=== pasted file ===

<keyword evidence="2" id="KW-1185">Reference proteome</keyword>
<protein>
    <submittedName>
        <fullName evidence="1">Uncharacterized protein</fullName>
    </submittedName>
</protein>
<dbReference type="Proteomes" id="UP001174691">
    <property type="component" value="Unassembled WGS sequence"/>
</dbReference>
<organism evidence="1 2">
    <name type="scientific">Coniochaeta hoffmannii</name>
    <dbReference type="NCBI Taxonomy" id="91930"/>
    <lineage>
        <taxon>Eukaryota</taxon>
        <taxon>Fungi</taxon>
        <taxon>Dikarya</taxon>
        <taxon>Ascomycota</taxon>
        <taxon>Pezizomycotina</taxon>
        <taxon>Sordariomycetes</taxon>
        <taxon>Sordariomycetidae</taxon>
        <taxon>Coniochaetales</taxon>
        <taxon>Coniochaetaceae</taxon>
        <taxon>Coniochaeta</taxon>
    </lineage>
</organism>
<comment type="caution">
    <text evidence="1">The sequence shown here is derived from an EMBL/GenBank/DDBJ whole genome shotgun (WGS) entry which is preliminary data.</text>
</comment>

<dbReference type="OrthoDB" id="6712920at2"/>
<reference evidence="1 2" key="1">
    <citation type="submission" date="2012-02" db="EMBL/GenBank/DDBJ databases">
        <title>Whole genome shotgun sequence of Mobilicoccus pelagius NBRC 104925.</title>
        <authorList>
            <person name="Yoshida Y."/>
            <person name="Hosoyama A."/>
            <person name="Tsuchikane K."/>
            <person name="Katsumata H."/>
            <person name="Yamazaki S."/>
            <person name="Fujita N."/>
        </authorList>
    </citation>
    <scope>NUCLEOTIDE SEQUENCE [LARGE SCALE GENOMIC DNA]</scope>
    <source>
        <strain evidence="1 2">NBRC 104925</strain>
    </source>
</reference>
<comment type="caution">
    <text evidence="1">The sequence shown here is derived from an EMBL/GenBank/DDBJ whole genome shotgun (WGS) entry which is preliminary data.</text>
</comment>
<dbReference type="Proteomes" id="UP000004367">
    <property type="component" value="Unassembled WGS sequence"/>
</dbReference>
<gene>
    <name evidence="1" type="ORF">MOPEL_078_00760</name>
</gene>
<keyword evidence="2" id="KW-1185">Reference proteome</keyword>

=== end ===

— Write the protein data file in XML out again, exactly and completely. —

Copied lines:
<keyword evidence="2" id="KW-1185">Reference proteome</keyword>
<protein>
    <submittedName>
        <fullName evidence="1">Uncharacterized protein</fullName>
    </submittedName>
</protein>
<dbReference type="Proteomes" id="UP001174691">
    <property type="component" value="Unassembled WGS sequence"/>
</dbReference>
<organism evidence="1 2">
    <name type="scientific">Coniochaeta hoffmannii</name>
    <dbReference type="NCBI Taxonomy" id="91930"/>
    <lineage>
        <taxon>Eukaryota</taxon>
        <taxon>Fungi</taxon>
        <taxon>Dikarya</taxon>
        <taxon>Ascomycota</taxon>
        <taxon>Pezizomycotina</taxon>
        <taxon>Sordariomycetes</taxon>
        <taxon>Sordariomycetidae</taxon>
        <taxon>Coniochaetales</taxon>
        <taxon>Coniochaetaceae</taxon>
        <taxon>Coniochaeta</taxon>
    </lineage>
</organism>
<comment type="caution">
    <text evidence="1">The sequence shown here is derived from an EMBL/GenBank/DDBJ whole genome shotgun (WGS) entry which is preliminary data.</text>
</comment>

<dbReference type="OrthoDB" id="6712920at2"/>
<reference evidence="1 2" key="1">
    <citation type="submission" date="2012-02" db="EMBL/GenBank/DDBJ databases">
        <title>Whole genome shotgun sequence of Mobilicoccus pelagius NBRC 104925.</title>
        <authorList>
            <person name="Yoshida Y."/>
            <person name="Hosoyama A."/>
            <person name="Tsuchikane K."/>
            <person name="Katsumata H."/>
            <person name="Yamazaki S."/>
            <person name="Fujita N."/>
        </authorList>
    </citation>
    <scope>NUCLEOTIDE SEQUENCE [LARGE SCALE GENOMIC DNA]</scope>
    <source>
        <strain evidence="1 2">NBRC 104925</strain>
    </source>
</reference>
<comment type="caution">
    <text evidence="1">The sequence shown here is derived from an EMBL/GenBank/DDBJ whole genome shotgun (WGS) entry which is preliminary data.</text>
</comment>
<dbReference type="Proteomes" id="UP000004367">
    <property type="component" value="Unassembled WGS sequence"/>
</dbReference>
<gene>
    <name evidence="1" type="ORF">MOPEL_078_00760</name>
</gene>
<keyword evidence="2" id="KW-1185">Reference proteome</keyword>